French court pulls SpaceX's Starlink license

Service 'likely to have a significant impact on market for provision of broadband internet access'


France's Conseil d'Etat court is revoking the license [PDF] authorizing Elon Musk's Starlink outfit to use two frequency bands to provide satellite internet in France.

SpaceX reportedly has only one ground station left in France, in Villenave-d'Ornon, Girond. The other two Gateways – which were authorized between July and December 2020 – came up against local opposition. Villagers voiced concerns that the ground network gateways would affect cattle, despite assurances from the country's own ANFR (National Frequency Agency) that it is perfectly safe and far below the regulatory limit value.

According to the decision (handed down yesterday, and translated from French), the associations PRIARTEM and Agir pour l'environnement had requested an annulment of the spectrum use. The rights groups were granted this, the ruling said, because of a lack of public consultation.

The contested decision of ARCEP, which aims to authorize the company Starlink Internet Services Limited... is likely to have a significant impact on the market for the provision of broadband internet access and to affect the interests of end users. Therefore, by taking this decision without having first consulted the public, ARCEP disregarded the provisions of V of Article L. 32-1 of the Post and Electronic Communications Code.

ARCEP is the "independent agency in charge of regulating telecommunications, postal services and print media distribution" in France.

Starlink had offered speeds of up to 150MBps for satellite internet, with services available in France in beta since May 2021. Current speeds are comparable to 4G, although when it launched, SpaceX said connectivity speeds would improve over time. Users are required to order a small dish with tripod to set up in an open area at home.

Ground stations – aka Gateways – and satellites for Musk's constellation, which is meant to provide connectivity for hard-to-reach rural notspots, can be tracked here.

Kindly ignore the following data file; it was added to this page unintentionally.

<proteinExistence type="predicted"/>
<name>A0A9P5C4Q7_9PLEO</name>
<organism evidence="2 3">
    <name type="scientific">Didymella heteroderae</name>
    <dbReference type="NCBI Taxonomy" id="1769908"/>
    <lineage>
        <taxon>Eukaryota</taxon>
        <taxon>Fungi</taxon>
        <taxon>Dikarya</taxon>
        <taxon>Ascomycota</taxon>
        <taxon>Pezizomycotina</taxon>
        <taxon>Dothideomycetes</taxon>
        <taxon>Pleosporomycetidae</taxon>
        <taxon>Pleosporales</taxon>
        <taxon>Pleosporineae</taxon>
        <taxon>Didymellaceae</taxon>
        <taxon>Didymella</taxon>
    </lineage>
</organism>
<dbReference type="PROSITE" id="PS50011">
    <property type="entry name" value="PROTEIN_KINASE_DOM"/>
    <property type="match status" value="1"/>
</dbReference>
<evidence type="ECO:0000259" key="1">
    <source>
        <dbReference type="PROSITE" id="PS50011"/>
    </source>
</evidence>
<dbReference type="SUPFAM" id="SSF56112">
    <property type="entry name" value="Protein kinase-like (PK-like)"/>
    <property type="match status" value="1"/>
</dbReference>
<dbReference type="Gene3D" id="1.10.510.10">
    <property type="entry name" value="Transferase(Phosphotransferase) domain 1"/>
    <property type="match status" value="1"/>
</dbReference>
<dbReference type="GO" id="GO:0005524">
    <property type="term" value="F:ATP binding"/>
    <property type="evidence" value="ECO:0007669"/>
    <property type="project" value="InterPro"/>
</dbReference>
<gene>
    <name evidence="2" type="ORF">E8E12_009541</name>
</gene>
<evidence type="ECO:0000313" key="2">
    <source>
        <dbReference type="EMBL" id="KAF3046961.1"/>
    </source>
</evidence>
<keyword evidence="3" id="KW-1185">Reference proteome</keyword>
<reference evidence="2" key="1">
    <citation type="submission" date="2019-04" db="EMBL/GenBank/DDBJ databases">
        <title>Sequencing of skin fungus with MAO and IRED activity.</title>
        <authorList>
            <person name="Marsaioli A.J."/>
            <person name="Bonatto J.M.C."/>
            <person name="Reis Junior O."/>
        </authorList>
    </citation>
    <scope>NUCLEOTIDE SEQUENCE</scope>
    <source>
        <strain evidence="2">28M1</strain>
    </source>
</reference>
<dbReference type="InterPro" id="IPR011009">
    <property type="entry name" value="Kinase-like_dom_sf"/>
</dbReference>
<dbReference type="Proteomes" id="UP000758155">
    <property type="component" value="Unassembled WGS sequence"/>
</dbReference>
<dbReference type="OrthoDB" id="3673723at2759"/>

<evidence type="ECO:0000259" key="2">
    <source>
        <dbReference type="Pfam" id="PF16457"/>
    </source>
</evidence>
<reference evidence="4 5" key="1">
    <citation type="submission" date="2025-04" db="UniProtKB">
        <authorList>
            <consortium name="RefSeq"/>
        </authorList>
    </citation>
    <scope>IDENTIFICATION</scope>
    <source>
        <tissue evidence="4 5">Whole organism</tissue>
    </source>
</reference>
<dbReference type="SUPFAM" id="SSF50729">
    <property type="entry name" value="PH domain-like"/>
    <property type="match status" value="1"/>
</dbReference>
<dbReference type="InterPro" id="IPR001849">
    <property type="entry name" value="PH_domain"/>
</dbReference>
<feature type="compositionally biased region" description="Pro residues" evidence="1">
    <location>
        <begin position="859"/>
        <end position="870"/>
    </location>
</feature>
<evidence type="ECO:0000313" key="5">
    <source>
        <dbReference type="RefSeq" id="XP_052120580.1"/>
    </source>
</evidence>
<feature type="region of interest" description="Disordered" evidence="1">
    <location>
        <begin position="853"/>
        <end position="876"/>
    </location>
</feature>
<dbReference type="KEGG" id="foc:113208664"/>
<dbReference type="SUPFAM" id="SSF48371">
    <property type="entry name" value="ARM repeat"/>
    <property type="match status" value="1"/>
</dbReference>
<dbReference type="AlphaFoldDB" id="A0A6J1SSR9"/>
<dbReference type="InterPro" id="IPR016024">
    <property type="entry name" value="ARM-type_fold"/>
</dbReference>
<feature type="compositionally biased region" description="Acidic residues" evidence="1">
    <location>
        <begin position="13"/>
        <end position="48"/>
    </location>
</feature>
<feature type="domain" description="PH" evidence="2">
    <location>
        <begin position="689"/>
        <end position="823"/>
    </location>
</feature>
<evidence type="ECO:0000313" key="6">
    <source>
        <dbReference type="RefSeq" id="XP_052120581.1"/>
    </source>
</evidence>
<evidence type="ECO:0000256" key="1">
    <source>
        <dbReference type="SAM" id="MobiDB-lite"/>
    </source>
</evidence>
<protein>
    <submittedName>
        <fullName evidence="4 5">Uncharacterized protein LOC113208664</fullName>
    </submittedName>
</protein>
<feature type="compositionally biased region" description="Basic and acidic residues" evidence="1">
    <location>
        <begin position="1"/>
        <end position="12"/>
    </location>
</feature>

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The SpaceX subsidiary is not the only low Earth orbit (LEO) satellite player. The coverage of each spacecraft is a narrow band around the whole world, meaning it faces global competition. One such rival is Amazon's Project Kuiper, which yesterday said it had secured "up to 83 launches" from Arianespace, Blue Origin, and United Launch Alliance. The retail and cloud giant said the agreements comprised "the largest commercial procurement of launch vehicles in history, providing heavy-lift capacity for Project Kuiper to deploy majority of its LEO constellation of 3,236 satellites."

Over in France, Starlink faces a local rival in the form of Paris-based Eutelsat. France's biggest telecoms operator, Orange, inked a deal [PDF] with Eutelsat in 2020 under which it bought out all available capacity on Eutelsat's Konnect satellite to cover the entire French territory, saying it would enable even those living in the most isolated areas to benefit from very high-speed fixed broadband via satellite from January 2021.

In October 2021 [PDF], Eutelsat invested an additional $165 million in OneWeb and upped its stake in the satellite broadband provider after giving it a cash injection of over half a billion dollars earlier that year. The outfit was bought out of bankruptcy by the government of the United Kingdom and Indian multinational Bharti Global the year before.

The London-based constellation slinger, in contrast to Starlink, is a wholesale-only proposition.

Just two weeks ago, OneWeb turned to SpaceX after its rocket rides to orbit fell victim to sanctions imposed on Russia over the invasion of Ukraine. What a tangled web they weave.

We have asked SpaceX for comment. ®

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